Accounts of chemical research

New approaches toward recognition of nucleic acid triple helices.

PMID 21073199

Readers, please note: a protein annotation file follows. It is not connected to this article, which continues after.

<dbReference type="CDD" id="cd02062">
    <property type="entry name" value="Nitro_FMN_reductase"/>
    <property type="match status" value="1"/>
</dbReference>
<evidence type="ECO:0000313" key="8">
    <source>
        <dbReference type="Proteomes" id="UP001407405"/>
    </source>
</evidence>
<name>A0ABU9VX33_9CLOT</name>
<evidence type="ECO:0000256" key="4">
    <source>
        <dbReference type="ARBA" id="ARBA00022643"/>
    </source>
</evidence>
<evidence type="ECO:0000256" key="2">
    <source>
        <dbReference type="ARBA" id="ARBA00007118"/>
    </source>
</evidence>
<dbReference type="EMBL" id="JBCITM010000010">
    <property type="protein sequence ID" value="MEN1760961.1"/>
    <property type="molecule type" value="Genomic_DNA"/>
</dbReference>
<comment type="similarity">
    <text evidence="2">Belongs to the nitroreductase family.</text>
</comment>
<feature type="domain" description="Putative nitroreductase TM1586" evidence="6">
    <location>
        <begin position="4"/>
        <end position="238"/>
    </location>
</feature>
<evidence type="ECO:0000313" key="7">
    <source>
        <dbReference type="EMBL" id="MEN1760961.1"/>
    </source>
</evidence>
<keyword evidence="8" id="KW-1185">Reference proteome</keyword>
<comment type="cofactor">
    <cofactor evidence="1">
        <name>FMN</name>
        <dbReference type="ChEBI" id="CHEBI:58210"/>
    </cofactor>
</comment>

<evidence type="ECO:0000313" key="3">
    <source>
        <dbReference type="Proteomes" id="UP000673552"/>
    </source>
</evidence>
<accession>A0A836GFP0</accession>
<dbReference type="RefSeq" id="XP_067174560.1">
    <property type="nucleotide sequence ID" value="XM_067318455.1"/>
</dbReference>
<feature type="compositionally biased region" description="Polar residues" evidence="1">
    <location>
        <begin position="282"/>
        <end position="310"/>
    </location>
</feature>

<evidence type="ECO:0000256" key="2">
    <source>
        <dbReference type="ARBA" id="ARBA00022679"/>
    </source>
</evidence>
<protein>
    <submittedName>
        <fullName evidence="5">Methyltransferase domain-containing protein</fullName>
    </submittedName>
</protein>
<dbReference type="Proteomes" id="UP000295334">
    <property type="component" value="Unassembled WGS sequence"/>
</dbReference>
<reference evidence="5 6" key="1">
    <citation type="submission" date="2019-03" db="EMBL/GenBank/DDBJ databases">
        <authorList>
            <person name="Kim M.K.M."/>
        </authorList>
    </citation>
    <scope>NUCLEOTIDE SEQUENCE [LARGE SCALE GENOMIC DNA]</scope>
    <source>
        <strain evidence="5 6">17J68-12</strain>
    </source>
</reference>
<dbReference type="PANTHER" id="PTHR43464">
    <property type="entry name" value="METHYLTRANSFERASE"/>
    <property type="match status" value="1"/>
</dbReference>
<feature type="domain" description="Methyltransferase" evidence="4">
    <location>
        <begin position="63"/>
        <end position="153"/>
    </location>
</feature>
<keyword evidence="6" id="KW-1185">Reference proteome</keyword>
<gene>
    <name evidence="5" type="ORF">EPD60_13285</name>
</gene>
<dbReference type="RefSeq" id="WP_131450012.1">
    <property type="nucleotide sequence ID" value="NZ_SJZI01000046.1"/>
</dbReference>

A DNA duplex can be recognized sequence-specifically in the major groove by an oligodeoxynucleotide (ODN). The resulting structure is a DNA triple helix, or triplex. The scientific community has invested significant research capital in the study of DNA triplexes because of their robust potential for providing new applications, including molecular biology tools and therapeutic agents. The triplex structures have inherent instabilities, however, and the recognition of DNA triplexes by small molecules has been attempted as a means of strengthening the three-stranded complex. Over the decades, the majority of work in the field has focused on heterocycles that intercalate between the triplex bases. In this Account, we present an alternate approach to recognition and stabilization of DNA triplexes. We show that groove recognition of nucleic acid triple helices can be achieved with aminosugars. Among these aminosugars, neomycin is the most effective aminoglycoside (groove binder) for stabilizing a DNA triple helix. It stabilizes both the TAT triplex and mixed-base DNA triplexes better than known DNA minor groove binders (which usually destabilize the triplex) and polyamines. Neomycin selectively stabilizes the triplex (TAT and mixed base) without any effect on the DNA duplex. The selectivity of neomycin likely originates from its potential and shape complementarity to the triplex Watson-Hoogsteen groove, making it the first molecule that selectively recognizes a triplex groove over a duplex groove. The groove recognition of aminoglycosides is not limited to DNA triplexes, but also extends to RNA and hybrid triple helical structures. Intercalator-neomycin conjugates are shown to simultaneously probe the base stacking and groove surface in the DNA triplex. Calorimetric and spectrosocopic studies allow the quantification of the effect of surface area of the intercalating moiety on binding to the triplex. These studies outline a novel approach to the recognition of DNA triplexes that incorporates the use of noncompeting binding sites. These principles of dual recognition should be applicable to the design of ligands that can bind any given nucleic acid target with nanomolar affinities and with high selectivity.

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